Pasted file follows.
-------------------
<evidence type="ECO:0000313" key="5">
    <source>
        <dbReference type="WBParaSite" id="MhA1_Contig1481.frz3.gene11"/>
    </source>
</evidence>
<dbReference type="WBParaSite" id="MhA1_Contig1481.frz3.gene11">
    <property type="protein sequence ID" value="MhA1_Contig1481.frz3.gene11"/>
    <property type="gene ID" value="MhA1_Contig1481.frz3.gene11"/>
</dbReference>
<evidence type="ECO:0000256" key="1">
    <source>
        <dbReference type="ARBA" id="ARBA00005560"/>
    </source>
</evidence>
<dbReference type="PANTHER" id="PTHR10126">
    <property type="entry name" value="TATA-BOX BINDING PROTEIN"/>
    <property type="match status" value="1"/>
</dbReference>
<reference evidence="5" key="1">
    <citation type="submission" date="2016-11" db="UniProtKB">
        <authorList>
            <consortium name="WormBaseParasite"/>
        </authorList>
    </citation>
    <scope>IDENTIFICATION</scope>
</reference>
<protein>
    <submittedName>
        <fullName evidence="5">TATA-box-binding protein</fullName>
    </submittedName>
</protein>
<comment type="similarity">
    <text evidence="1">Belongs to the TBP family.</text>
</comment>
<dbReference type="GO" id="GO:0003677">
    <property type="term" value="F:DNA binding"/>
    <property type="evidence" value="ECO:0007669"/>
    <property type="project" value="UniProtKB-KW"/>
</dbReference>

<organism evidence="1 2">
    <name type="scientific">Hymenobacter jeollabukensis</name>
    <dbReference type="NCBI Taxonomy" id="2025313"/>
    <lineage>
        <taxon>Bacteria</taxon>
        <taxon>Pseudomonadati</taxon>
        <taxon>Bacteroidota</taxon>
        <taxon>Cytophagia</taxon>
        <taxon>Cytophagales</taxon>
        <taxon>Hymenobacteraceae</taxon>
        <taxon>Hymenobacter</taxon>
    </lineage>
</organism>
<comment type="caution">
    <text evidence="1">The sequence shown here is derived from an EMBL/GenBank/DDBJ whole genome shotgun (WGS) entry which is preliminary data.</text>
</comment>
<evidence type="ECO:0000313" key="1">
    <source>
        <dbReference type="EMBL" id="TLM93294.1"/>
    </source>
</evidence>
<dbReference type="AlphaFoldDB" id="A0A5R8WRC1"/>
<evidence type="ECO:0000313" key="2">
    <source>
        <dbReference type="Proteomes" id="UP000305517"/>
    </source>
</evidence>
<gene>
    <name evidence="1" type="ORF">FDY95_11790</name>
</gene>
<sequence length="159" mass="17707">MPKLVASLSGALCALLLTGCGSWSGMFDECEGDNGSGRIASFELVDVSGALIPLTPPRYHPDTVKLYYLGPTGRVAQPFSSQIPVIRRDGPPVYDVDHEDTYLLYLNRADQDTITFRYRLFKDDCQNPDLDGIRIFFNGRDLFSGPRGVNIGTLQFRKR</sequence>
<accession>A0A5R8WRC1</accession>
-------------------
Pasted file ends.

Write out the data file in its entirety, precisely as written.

<evidence type="ECO:0000313" key="5">
    <source>
        <dbReference type="WBParaSite" id="MhA1_Contig1481.frz3.gene11"/>
    </source>
</evidence>
<dbReference type="WBParaSite" id="MhA1_Contig1481.frz3.gene11">
    <property type="protein sequence ID" value="MhA1_Contig1481.frz3.gene11"/>
    <property type="gene ID" value="MhA1_Contig1481.frz3.gene11"/>
</dbReference>
<evidence type="ECO:0000256" key="1">
    <source>
        <dbReference type="ARBA" id="ARBA00005560"/>
    </source>
</evidence>
<dbReference type="PANTHER" id="PTHR10126">
    <property type="entry name" value="TATA-BOX BINDING PROTEIN"/>
    <property type="match status" value="1"/>
</dbReference>
<reference evidence="5" key="1">
    <citation type="submission" date="2016-11" db="UniProtKB">
        <authorList>
            <consortium name="WormBaseParasite"/>
        </authorList>
    </citation>
    <scope>IDENTIFICATION</scope>
</reference>
<protein>
    <submittedName>
        <fullName evidence="5">TATA-box-binding protein</fullName>
    </submittedName>
</protein>
<comment type="similarity">
    <text evidence="1">Belongs to the TBP family.</text>
</comment>
<dbReference type="GO" id="GO:0003677">
    <property type="term" value="F:DNA binding"/>
    <property type="evidence" value="ECO:0007669"/>
    <property type="project" value="UniProtKB-KW"/>
</dbReference>

<organism evidence="1 2">
    <name type="scientific">Hymenobacter jeollabukensis</name>
    <dbReference type="NCBI Taxonomy" id="2025313"/>
    <lineage>
        <taxon>Bacteria</taxon>
        <taxon>Pseudomonadati</taxon>
        <taxon>Bacteroidota</taxon>
        <taxon>Cytophagia</taxon>
        <taxon>Cytophagales</taxon>
        <taxon>Hymenobacteraceae</taxon>
        <taxon>Hymenobacter</taxon>
    </lineage>
</organism>
<comment type="caution">
    <text evidence="1">The sequence shown here is derived from an EMBL/GenBank/DDBJ whole genome shotgun (WGS) entry which is preliminary data.</text>
</comment>
<evidence type="ECO:0000313" key="1">
    <source>
        <dbReference type="EMBL" id="TLM93294.1"/>
    </source>
</evidence>
<dbReference type="AlphaFoldDB" id="A0A5R8WRC1"/>
<evidence type="ECO:0000313" key="2">
    <source>
        <dbReference type="Proteomes" id="UP000305517"/>
    </source>
</evidence>
<gene>
    <name evidence="1" type="ORF">FDY95_11790</name>
</gene>
<sequence length="159" mass="17707">MPKLVASLSGALCALLLTGCGSWSGMFDECEGDNGSGRIASFELVDVSGALIPLTPPRYHPDTVKLYYLGPTGRVAQPFSSQIPVIRRDGPPVYDVDHEDTYLLYLNRADQDTITFRYRLFKDDCQNPDLDGIRIFFNGRDLFSGPRGVNIGTLQFRKR</sequence>
<accession>A0A5R8WRC1</accession>